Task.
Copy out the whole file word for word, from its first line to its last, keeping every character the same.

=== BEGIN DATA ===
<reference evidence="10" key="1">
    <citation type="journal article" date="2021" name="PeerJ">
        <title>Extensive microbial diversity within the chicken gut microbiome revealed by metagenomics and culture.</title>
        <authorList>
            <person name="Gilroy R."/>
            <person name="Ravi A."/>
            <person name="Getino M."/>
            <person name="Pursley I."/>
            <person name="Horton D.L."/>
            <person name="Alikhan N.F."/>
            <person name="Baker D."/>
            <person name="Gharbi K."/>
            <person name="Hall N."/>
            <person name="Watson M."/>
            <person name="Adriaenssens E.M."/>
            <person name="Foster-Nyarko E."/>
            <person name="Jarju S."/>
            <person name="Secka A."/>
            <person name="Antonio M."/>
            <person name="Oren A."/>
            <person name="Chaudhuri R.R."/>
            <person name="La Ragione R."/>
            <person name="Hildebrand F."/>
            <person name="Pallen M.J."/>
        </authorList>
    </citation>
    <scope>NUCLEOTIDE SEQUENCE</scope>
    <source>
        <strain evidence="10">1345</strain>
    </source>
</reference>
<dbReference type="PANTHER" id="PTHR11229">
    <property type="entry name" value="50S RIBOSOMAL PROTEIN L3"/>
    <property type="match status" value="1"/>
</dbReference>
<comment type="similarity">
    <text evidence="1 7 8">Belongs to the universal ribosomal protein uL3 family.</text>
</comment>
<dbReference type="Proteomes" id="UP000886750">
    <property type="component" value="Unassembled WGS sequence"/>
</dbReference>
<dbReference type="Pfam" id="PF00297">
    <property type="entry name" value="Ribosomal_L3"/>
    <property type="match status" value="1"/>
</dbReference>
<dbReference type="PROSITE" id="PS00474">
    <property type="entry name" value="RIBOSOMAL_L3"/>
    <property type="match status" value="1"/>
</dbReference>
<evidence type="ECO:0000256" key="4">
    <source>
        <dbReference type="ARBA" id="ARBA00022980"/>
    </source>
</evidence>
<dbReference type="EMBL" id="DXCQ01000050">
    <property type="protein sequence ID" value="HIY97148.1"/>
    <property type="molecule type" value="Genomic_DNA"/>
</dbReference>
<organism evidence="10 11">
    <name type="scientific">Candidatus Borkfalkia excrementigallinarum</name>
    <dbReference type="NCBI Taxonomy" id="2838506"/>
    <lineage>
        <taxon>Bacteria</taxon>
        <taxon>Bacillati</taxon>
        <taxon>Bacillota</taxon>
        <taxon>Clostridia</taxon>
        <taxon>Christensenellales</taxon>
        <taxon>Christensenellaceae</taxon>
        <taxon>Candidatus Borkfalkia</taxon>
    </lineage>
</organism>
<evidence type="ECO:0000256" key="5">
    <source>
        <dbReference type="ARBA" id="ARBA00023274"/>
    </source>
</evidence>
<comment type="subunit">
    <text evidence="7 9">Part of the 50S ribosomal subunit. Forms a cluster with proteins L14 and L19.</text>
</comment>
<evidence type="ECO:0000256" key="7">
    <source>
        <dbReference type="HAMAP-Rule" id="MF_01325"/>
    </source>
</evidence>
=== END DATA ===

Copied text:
<reference evidence="10" key="1">
    <citation type="journal article" date="2021" name="PeerJ">
        <title>Extensive microbial diversity within the chicken gut microbiome revealed by metagenomics and culture.</title>
        <authorList>
            <person name="Gilroy R."/>
            <person name="Ravi A."/>
            <person name="Getino M."/>
            <person name="Pursley I."/>
            <person name="Horton D.L."/>
            <person name="Alikhan N.F."/>
            <person name="Baker D."/>
            <person name="Gharbi K."/>
            <person name="Hall N."/>
            <person name="Watson M."/>
            <person name="Adriaenssens E.M."/>
            <person name="Foster-Nyarko E."/>
            <person name="Jarju S."/>
            <person name="Secka A."/>
            <person name="Antonio M."/>
            <person name="Oren A."/>
            <person name="Chaudhuri R.R."/>
            <person name="La Ragione R."/>
            <person name="Hildebrand F."/>
            <person name="Pallen M.J."/>
        </authorList>
    </citation>
    <scope>NUCLEOTIDE SEQUENCE</scope>
    <source>
        <strain evidence="10">1345</strain>
    </source>
</reference>
<dbReference type="PANTHER" id="PTHR11229">
    <property type="entry name" value="50S RIBOSOMAL PROTEIN L3"/>
    <property type="match status" value="1"/>
</dbReference>
<comment type="similarity">
    <text evidence="1 7 8">Belongs to the universal ribosomal protein uL3 family.</text>
</comment>
<dbReference type="Proteomes" id="UP000886750">
    <property type="component" value="Unassembled WGS sequence"/>
</dbReference>
<dbReference type="Pfam" id="PF00297">
    <property type="entry name" value="Ribosomal_L3"/>
    <property type="match status" value="1"/>
</dbReference>
<dbReference type="PROSITE" id="PS00474">
    <property type="entry name" value="RIBOSOMAL_L3"/>
    <property type="match status" value="1"/>
</dbReference>
<evidence type="ECO:0000256" key="4">
    <source>
        <dbReference type="ARBA" id="ARBA00022980"/>
    </source>
</evidence>
<dbReference type="EMBL" id="DXCQ01000050">
    <property type="protein sequence ID" value="HIY97148.1"/>
    <property type="molecule type" value="Genomic_DNA"/>
</dbReference>
<organism evidence="10 11">
    <name type="scientific">Candidatus Borkfalkia excrementigallinarum</name>
    <dbReference type="NCBI Taxonomy" id="2838506"/>
    <lineage>
        <taxon>Bacteria</taxon>
        <taxon>Bacillati</taxon>
        <taxon>Bacillota</taxon>
        <taxon>Clostridia</taxon>
        <taxon>Christensenellales</taxon>
        <taxon>Christensenellaceae</taxon>
        <taxon>Candidatus Borkfalkia</taxon>
    </lineage>
</organism>
<evidence type="ECO:0000256" key="5">
    <source>
        <dbReference type="ARBA" id="ARBA00023274"/>
    </source>
</evidence>
<comment type="subunit">
    <text evidence="7 9">Part of the 50S ribosomal subunit. Forms a cluster with proteins L14 and L19.</text>
</comment>
<evidence type="ECO:0000256" key="7">
    <source>
        <dbReference type="HAMAP-Rule" id="MF_01325"/>
    </source>
</evidence>